What do 720p, 1080p, 1440p, 2K, 4K mean? What is the aspect ratio

Have you ever wondered what the resolutions of a 720p, 1080p, 1440p, 2K, 4K video or camera mean? Do you know what the aspect ratio of an image is? Do you know what you have on your cell phone?

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When technology was still in its infancy in the 80s, screen resolution was out of the question. Windows at the time had some preset options and, if you had a higher resolution, you would just see the censor a little clearer, flashing on a black background.

As time went on technology jumped, colors appeared, and you could choose better video cards and better screens. Today you have a variety of options regarding screens, graphics cards, their quality and supported resolutions.

In this article, we tell you the story of video resolution, explaining all the basic concepts, including common acronyms for screen resolution, such as 1080p, 2K, QHD or 4K. Let's start:

It all started with IBM and CGA

Color graphics technology was first developed by IBM. First brought the CGA (Color Graphics Adapter) followed by EGA (Enhanced Graphics Adapter) and then VGA (Video Graphics Array). Regardless of the capabilities of your monitor, you should choose one of the few options available then, through your graphics card drivers. If you feel nostalgic for your childhood, see in the photo below how things were on a once famous CGA screen, with the revolutionary 4-color resolution.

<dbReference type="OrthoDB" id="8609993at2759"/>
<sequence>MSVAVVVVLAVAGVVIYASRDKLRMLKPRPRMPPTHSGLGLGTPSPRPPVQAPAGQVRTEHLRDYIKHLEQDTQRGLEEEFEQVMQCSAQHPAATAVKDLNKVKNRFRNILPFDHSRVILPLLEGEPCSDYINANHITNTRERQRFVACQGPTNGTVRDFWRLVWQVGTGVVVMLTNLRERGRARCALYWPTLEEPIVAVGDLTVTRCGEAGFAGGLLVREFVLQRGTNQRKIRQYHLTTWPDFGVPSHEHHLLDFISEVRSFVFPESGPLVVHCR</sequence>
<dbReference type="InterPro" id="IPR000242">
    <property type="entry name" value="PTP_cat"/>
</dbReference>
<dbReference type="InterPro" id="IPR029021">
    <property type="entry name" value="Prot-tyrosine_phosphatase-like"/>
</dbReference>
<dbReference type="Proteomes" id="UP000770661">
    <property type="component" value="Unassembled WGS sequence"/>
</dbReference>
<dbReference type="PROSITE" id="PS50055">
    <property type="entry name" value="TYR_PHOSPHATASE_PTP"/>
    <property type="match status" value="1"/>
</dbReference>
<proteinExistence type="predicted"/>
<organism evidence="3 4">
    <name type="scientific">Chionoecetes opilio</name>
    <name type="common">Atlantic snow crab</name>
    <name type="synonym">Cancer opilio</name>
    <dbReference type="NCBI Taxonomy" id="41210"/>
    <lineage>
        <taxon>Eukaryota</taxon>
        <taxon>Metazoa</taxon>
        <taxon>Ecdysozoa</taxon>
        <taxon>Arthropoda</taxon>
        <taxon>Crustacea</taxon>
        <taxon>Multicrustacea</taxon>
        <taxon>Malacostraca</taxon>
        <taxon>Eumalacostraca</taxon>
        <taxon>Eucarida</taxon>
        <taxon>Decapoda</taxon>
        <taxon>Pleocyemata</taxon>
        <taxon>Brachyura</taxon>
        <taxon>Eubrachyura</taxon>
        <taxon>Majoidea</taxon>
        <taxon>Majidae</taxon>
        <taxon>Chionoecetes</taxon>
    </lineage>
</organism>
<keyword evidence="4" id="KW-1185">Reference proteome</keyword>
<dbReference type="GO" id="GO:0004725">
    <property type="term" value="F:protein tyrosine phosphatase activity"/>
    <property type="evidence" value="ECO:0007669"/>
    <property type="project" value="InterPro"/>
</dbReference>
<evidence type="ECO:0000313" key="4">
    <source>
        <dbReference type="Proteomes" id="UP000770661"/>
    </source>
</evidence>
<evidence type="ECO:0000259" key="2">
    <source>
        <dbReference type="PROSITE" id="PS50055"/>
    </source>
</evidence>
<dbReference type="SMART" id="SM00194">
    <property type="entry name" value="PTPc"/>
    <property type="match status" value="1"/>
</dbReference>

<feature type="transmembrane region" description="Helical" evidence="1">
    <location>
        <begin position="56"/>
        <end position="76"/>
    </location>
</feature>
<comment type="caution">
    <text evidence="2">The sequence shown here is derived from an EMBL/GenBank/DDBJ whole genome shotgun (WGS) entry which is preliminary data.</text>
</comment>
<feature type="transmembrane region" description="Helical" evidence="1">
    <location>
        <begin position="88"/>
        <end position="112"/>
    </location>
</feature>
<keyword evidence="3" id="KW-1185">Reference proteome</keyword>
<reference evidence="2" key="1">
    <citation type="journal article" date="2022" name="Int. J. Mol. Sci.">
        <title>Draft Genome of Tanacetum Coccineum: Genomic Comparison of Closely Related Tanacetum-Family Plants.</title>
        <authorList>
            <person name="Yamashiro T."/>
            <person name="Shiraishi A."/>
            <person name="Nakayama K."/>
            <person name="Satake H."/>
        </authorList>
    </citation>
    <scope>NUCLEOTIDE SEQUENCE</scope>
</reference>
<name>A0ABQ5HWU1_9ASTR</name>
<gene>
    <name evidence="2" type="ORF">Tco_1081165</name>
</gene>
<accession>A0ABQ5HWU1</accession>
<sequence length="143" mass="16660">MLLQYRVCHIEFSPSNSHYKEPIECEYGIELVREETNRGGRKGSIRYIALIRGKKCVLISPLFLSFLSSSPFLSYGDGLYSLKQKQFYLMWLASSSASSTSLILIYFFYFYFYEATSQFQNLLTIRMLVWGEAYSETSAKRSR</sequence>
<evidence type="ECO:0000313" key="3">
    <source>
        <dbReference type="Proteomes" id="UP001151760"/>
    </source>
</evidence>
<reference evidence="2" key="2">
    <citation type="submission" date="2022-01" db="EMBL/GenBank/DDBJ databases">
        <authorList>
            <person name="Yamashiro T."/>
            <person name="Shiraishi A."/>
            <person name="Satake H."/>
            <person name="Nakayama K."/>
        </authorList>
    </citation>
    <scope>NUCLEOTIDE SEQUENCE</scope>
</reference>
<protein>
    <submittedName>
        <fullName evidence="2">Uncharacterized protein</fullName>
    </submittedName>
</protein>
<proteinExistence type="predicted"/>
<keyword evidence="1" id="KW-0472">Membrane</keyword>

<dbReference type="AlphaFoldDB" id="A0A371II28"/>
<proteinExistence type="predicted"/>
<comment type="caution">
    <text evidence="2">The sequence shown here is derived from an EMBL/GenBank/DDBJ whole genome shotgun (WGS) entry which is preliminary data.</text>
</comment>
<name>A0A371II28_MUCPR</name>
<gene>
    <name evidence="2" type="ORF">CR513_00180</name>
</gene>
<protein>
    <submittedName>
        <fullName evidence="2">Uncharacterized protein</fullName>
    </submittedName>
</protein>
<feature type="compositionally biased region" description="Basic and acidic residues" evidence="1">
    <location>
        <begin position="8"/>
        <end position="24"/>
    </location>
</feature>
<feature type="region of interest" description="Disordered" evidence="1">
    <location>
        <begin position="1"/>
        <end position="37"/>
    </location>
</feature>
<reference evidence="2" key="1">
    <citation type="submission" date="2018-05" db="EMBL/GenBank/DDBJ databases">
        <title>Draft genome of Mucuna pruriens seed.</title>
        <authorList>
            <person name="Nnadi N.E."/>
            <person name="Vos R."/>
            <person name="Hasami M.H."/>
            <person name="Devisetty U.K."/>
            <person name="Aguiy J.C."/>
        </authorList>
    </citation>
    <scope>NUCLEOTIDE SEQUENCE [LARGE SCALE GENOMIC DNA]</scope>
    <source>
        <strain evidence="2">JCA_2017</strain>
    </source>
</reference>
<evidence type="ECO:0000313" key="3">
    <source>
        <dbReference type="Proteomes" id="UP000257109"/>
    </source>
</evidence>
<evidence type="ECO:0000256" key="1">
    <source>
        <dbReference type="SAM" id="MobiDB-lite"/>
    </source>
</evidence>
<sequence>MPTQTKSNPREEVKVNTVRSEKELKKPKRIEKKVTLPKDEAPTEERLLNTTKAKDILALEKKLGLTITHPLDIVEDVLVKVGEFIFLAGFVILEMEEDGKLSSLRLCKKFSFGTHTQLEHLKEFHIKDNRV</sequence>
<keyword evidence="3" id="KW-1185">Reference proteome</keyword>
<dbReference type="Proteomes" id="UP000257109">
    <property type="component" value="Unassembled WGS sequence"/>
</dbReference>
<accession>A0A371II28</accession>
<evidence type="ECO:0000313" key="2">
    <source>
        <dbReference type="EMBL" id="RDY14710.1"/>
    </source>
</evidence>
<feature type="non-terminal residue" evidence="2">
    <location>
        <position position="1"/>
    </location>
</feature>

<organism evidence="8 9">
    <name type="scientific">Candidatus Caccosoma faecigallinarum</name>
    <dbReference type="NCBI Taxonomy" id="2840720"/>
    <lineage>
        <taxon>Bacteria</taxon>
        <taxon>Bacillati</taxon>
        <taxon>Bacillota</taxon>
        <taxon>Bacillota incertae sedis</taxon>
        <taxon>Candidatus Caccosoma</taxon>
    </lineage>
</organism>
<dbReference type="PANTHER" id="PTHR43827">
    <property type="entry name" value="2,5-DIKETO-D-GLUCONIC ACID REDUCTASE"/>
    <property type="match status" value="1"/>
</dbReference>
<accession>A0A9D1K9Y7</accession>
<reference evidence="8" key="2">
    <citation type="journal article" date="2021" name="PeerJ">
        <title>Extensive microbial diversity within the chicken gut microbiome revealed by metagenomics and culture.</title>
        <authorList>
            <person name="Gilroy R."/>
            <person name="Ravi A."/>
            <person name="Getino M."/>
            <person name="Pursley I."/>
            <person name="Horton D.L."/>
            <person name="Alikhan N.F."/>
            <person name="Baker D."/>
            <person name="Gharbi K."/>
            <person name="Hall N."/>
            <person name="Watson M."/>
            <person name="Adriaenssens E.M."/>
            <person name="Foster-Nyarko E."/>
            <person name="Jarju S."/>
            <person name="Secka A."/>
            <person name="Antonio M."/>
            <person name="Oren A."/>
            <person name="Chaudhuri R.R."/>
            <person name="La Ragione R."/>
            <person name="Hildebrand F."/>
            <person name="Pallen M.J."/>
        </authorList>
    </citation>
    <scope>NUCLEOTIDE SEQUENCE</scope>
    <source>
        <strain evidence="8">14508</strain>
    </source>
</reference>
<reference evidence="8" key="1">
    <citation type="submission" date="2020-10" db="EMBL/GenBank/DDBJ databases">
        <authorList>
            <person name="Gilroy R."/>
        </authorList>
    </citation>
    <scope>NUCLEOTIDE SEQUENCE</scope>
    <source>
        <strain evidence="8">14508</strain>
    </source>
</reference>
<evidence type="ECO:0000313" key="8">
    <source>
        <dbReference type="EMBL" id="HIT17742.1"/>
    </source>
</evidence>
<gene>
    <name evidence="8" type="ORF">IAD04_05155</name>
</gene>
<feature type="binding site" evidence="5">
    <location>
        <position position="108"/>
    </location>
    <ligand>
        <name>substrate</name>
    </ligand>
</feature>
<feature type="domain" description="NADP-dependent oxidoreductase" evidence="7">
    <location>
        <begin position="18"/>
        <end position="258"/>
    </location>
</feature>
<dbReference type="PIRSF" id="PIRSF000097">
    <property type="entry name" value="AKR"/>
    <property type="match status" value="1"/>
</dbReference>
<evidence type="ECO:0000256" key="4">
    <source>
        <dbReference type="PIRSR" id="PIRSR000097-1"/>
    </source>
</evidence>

cga screen

With the advent of high definition video and the growing popularity of 16: 9 aspect ratio (explained below for aspect ratio), the option of screen resolution is not the simple case it once was. This means that there are many more options to choose from, and also that there is something that almost suits the preferences of most users. But let's see what the current terminology is and what it means: